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  • Writer's pictureNYS Assembly (R) Offices of Research and Public Policy

Albany Legislative Update - March 18, 2023

Updated: Mar 24, 2023


Resolution on Videoconferencing

  • The Assembly adopted a resolution (C.162) that allows members of the New York State Assembly and Senate to use videoconferencing when, due to extraordinary circumstances, they are unable to attend certain legislative proceedings in person.

One-House Budget Resolution

  • Despite unanimous Republican opposition, the Assembly Majority passed its $232.9 billion One-House Budget Resolution (E.190) on 3/16 (vote: 96- 47).

  • The Senate also passed its One-House Budget Resolution (R.555) on 3/16.

Sunshine Week

  • The Assembly passed the following transparency-related bills:

  • A.1628 – Requires that all real estate leases entered into by the State with a limited liability corporation (LLC) identify all natural persons who are officers, members, directors, managers, shareholders, and partners in that LLC (vote: 100-46).

  • A.2873-A – Requires reporting of cryptocurrency holdings on the annual statement of financial disclosure by public officers (vote: 117-29).

  • A.4453 – Waives the ability of government agencies in New York to claim certain copyright protections (vote: 98-48).

State Zero-Emission Vehicle Fleet Plans and Targets

  • The Assembly and Senate passed a bill (A.993) enacting a chapter amendment to Chapter 789 of the Laws of 2022, which imposed six benchmarks for the purchase or lease of State agency or public authority vehicles under the State Clean-Fueled Vehicle Program. This chapter amendment repeals much of Chapter 789, and instead directs each State agency to prepare its own plan, along the lines of these benchmarks: December 31, 2023 (light-duty, non-emergency vehicles); December 31, 2025 (medium- or heavy-duty vehicles); December 31, 2035 (the conversion of light-duty, non-emergency vehicles to zero-emission); and December 31, 2040 (if feasible, for the conversion of said medium- and heavy-duty vehicles) (vote: 102-43).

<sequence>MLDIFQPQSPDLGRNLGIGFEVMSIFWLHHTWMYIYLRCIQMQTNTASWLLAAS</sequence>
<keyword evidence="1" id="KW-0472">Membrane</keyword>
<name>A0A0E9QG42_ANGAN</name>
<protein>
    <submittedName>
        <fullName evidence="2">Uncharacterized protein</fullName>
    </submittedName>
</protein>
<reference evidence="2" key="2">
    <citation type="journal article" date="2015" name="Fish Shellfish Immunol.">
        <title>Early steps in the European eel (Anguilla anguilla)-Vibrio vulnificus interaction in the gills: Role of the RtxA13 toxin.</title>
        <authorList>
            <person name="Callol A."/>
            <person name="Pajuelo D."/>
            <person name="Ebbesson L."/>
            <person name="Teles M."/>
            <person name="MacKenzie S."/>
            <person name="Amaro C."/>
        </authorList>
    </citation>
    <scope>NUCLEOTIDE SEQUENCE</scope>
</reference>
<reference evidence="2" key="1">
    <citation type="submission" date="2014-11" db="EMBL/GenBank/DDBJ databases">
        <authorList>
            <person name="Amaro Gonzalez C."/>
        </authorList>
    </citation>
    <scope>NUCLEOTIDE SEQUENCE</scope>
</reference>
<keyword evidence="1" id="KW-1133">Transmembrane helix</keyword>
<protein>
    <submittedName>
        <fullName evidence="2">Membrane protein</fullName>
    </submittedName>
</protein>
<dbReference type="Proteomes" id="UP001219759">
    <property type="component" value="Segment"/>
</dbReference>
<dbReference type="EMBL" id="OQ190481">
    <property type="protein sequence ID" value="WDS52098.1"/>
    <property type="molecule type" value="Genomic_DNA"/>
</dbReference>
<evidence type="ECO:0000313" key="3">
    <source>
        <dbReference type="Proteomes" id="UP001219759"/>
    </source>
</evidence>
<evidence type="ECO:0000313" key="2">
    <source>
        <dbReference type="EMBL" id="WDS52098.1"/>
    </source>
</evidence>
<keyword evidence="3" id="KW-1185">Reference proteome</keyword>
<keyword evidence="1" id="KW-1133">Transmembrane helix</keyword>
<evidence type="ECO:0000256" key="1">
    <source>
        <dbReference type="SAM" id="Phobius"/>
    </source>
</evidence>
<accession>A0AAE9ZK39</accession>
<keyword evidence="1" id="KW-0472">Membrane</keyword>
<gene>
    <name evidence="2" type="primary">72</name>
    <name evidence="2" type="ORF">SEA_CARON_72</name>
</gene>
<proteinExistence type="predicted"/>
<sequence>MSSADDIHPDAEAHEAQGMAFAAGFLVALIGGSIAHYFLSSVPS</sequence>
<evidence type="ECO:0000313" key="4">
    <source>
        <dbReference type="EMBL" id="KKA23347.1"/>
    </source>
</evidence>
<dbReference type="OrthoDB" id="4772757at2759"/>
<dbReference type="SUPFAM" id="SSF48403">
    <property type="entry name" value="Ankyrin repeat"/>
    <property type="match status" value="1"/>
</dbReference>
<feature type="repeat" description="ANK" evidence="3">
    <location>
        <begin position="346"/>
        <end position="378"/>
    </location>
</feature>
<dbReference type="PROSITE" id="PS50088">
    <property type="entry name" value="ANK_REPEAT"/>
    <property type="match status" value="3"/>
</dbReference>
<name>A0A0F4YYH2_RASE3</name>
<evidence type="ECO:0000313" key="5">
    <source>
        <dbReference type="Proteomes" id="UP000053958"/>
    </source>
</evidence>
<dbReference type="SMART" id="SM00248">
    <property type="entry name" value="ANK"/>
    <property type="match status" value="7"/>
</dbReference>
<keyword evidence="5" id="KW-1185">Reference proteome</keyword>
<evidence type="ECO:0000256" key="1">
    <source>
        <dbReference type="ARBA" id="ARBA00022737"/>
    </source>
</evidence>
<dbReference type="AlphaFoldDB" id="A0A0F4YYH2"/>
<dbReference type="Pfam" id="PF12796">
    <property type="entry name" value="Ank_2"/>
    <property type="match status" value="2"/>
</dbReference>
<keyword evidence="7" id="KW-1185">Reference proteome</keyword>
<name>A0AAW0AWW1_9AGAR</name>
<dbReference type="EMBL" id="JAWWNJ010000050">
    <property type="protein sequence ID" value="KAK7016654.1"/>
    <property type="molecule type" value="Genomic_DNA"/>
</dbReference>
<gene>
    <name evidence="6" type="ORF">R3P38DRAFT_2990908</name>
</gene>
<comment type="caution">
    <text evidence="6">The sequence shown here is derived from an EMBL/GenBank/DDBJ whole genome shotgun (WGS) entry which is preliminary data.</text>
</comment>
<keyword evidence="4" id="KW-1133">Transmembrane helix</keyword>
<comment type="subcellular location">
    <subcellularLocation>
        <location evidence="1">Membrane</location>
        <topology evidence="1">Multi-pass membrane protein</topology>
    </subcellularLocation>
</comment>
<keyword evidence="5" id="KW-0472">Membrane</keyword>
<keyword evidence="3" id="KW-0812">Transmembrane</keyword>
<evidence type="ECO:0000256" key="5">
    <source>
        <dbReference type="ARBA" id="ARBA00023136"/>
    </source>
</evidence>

Mental Health

  • The Mental Health Committee reported a bill (A.793) requiring the Commissioner of Mental Health to establish a training program for mental health providers and clinicians regarding the diagnosis and treatment of military veterans with post-traumatic stress disorder. This bill was reported to Ways and Means.

People with Disabilities

  • The People with Disabilities Committee reported a bill (A.1200) establishing an 11-member People with Disabilities Access to Programs Commission to study and make recommendations for new State laws that streamline eligibility requirements and processes for programs and services that assist people with disabilities. This bill was reported to Ways and Means.

Environmental Conservation

The Environmental Conservation Committee reported the following bills:

  • A.3226 – Enacts the “Birds and Bees Protection Act.” Prohibits any person, beginning January 1, 2026, from selling, offering for sale, or distributing within the State any corn, soybean, or wheat seeds coated or treated with pesticides with the active ingredients clothianidin, imidacloprid, thiamethoxam, dinotefuran, or acetamiprid (commonly referred to as neonicotinoid insecticides).This bill was reported to Codes.

  • A.3969 – Bans the sale of beverage containers connected to each other by a separate holding device constructed of plastic (popularly known as six-pack rings).This bill was reported to the Floor.

Social Services

  • Despite unanimous Republican opposition, the Social Services Committee reported a bill (A.3539) which would eliminate all asset limits for calculating benefits under any public assistance program. This bill was reported to Ways and Means.

Governmental Operations

  • Despite unanimous Republican opposition, the Governmental Operations Committee reported a bill (A.4157) that directs the Municipal Police Training Council to develop and disseminate a minimum standards policy governing the use of Automatic License Plate Readers (ALPRs).This bill was reported to the Floor.


Despite unanimous Republican opposition, the Codes Committee reported the following bills:

  • A.3978 – Prohibits law enforcement from engaging in racial or ethnic profiling.

  • A.5074 – Requires the court, as it relates to Judicial Diversion Program participation, to inquire, on the record, whether an eligible defendant mandated to attend a substance abuse treatment program has an objection to any religious element of that program (e.g. Alcoholics Anonymous). Directs the court to identify an alternative program if the defendant objects. This bill is identical to the 2022 bill vetoed by Governor Hochul due to the overly rigid burden it would place on courts and judges. Both bills were reported to the Floor.

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